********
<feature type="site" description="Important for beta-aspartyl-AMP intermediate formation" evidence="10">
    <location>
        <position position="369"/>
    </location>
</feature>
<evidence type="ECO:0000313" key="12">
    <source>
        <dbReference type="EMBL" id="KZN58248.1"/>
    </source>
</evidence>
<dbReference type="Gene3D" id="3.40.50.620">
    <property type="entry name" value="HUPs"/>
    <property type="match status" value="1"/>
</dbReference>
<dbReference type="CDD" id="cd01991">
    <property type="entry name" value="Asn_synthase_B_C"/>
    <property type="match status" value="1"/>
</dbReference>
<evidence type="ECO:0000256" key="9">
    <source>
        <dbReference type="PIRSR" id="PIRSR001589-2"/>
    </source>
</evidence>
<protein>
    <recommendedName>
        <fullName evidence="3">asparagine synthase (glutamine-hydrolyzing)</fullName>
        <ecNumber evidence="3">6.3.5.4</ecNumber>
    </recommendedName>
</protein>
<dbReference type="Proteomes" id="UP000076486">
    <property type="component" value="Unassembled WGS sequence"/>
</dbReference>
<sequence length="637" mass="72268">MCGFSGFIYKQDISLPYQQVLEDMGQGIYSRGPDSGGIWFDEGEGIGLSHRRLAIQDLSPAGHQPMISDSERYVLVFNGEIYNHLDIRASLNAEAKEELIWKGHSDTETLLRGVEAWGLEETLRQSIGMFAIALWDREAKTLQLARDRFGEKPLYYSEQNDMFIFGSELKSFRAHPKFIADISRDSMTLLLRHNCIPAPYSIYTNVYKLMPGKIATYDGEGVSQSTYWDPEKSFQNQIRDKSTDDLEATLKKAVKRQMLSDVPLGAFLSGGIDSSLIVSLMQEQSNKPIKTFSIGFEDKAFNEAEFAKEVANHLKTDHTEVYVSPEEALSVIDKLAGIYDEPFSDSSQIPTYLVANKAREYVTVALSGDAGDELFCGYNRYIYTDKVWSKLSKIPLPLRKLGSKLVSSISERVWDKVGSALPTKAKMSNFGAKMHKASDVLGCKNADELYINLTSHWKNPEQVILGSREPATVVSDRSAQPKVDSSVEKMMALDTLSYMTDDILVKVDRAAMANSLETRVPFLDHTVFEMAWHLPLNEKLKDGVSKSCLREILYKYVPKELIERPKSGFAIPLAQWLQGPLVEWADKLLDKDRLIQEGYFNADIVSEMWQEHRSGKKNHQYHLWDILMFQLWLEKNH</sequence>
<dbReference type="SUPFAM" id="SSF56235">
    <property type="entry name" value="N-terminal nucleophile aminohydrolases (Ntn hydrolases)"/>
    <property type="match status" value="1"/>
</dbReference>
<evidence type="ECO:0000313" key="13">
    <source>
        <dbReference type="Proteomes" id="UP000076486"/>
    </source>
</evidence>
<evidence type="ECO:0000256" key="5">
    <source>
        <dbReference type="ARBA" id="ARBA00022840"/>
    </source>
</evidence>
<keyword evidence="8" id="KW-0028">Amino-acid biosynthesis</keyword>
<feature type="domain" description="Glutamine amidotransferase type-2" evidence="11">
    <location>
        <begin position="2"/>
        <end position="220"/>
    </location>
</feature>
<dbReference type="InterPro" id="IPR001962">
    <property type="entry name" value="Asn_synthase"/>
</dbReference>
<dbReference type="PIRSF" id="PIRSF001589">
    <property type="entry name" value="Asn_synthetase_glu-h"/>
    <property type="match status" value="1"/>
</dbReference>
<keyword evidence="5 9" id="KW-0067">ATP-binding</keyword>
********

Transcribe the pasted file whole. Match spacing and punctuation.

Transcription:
<feature type="site" description="Important for beta-aspartyl-AMP intermediate formation" evidence="10">
    <location>
        <position position="369"/>
    </location>
</feature>
<evidence type="ECO:0000313" key="12">
    <source>
        <dbReference type="EMBL" id="KZN58248.1"/>
    </source>
</evidence>
<dbReference type="Gene3D" id="3.40.50.620">
    <property type="entry name" value="HUPs"/>
    <property type="match status" value="1"/>
</dbReference>
<dbReference type="CDD" id="cd01991">
    <property type="entry name" value="Asn_synthase_B_C"/>
    <property type="match status" value="1"/>
</dbReference>
<evidence type="ECO:0000256" key="9">
    <source>
        <dbReference type="PIRSR" id="PIRSR001589-2"/>
    </source>
</evidence>
<protein>
    <recommendedName>
        <fullName evidence="3">asparagine synthase (glutamine-hydrolyzing)</fullName>
        <ecNumber evidence="3">6.3.5.4</ecNumber>
    </recommendedName>
</protein>
<dbReference type="Proteomes" id="UP000076486">
    <property type="component" value="Unassembled WGS sequence"/>
</dbReference>
<sequence length="637" mass="72268">MCGFSGFIYKQDISLPYQQVLEDMGQGIYSRGPDSGGIWFDEGEGIGLSHRRLAIQDLSPAGHQPMISDSERYVLVFNGEIYNHLDIRASLNAEAKEELIWKGHSDTETLLRGVEAWGLEETLRQSIGMFAIALWDREAKTLQLARDRFGEKPLYYSEQNDMFIFGSELKSFRAHPKFIADISRDSMTLLLRHNCIPAPYSIYTNVYKLMPGKIATYDGEGVSQSTYWDPEKSFQNQIRDKSTDDLEATLKKAVKRQMLSDVPLGAFLSGGIDSSLIVSLMQEQSNKPIKTFSIGFEDKAFNEAEFAKEVANHLKTDHTEVYVSPEEALSVIDKLAGIYDEPFSDSSQIPTYLVANKAREYVTVALSGDAGDELFCGYNRYIYTDKVWSKLSKIPLPLRKLGSKLVSSISERVWDKVGSALPTKAKMSNFGAKMHKASDVLGCKNADELYINLTSHWKNPEQVILGSREPATVVSDRSAQPKVDSSVEKMMALDTLSYMTDDILVKVDRAAMANSLETRVPFLDHTVFEMAWHLPLNEKLKDGVSKSCLREILYKYVPKELIERPKSGFAIPLAQWLQGPLVEWADKLLDKDRLIQEGYFNADIVSEMWQEHRSGKKNHQYHLWDILMFQLWLEKNH</sequence>
<dbReference type="SUPFAM" id="SSF56235">
    <property type="entry name" value="N-terminal nucleophile aminohydrolases (Ntn hydrolases)"/>
    <property type="match status" value="1"/>
</dbReference>
<evidence type="ECO:0000313" key="13">
    <source>
        <dbReference type="Proteomes" id="UP000076486"/>
    </source>
</evidence>
<evidence type="ECO:0000256" key="5">
    <source>
        <dbReference type="ARBA" id="ARBA00022840"/>
    </source>
</evidence>
<keyword evidence="8" id="KW-0028">Amino-acid biosynthesis</keyword>
<feature type="domain" description="Glutamine amidotransferase type-2" evidence="11">
    <location>
        <begin position="2"/>
        <end position="220"/>
    </location>
</feature>
<dbReference type="InterPro" id="IPR001962">
    <property type="entry name" value="Asn_synthase"/>
</dbReference>
<dbReference type="PIRSF" id="PIRSF001589">
    <property type="entry name" value="Asn_synthetase_glu-h"/>
    <property type="match status" value="1"/>
</dbReference>
<keyword evidence="5 9" id="KW-0067">ATP-binding</keyword>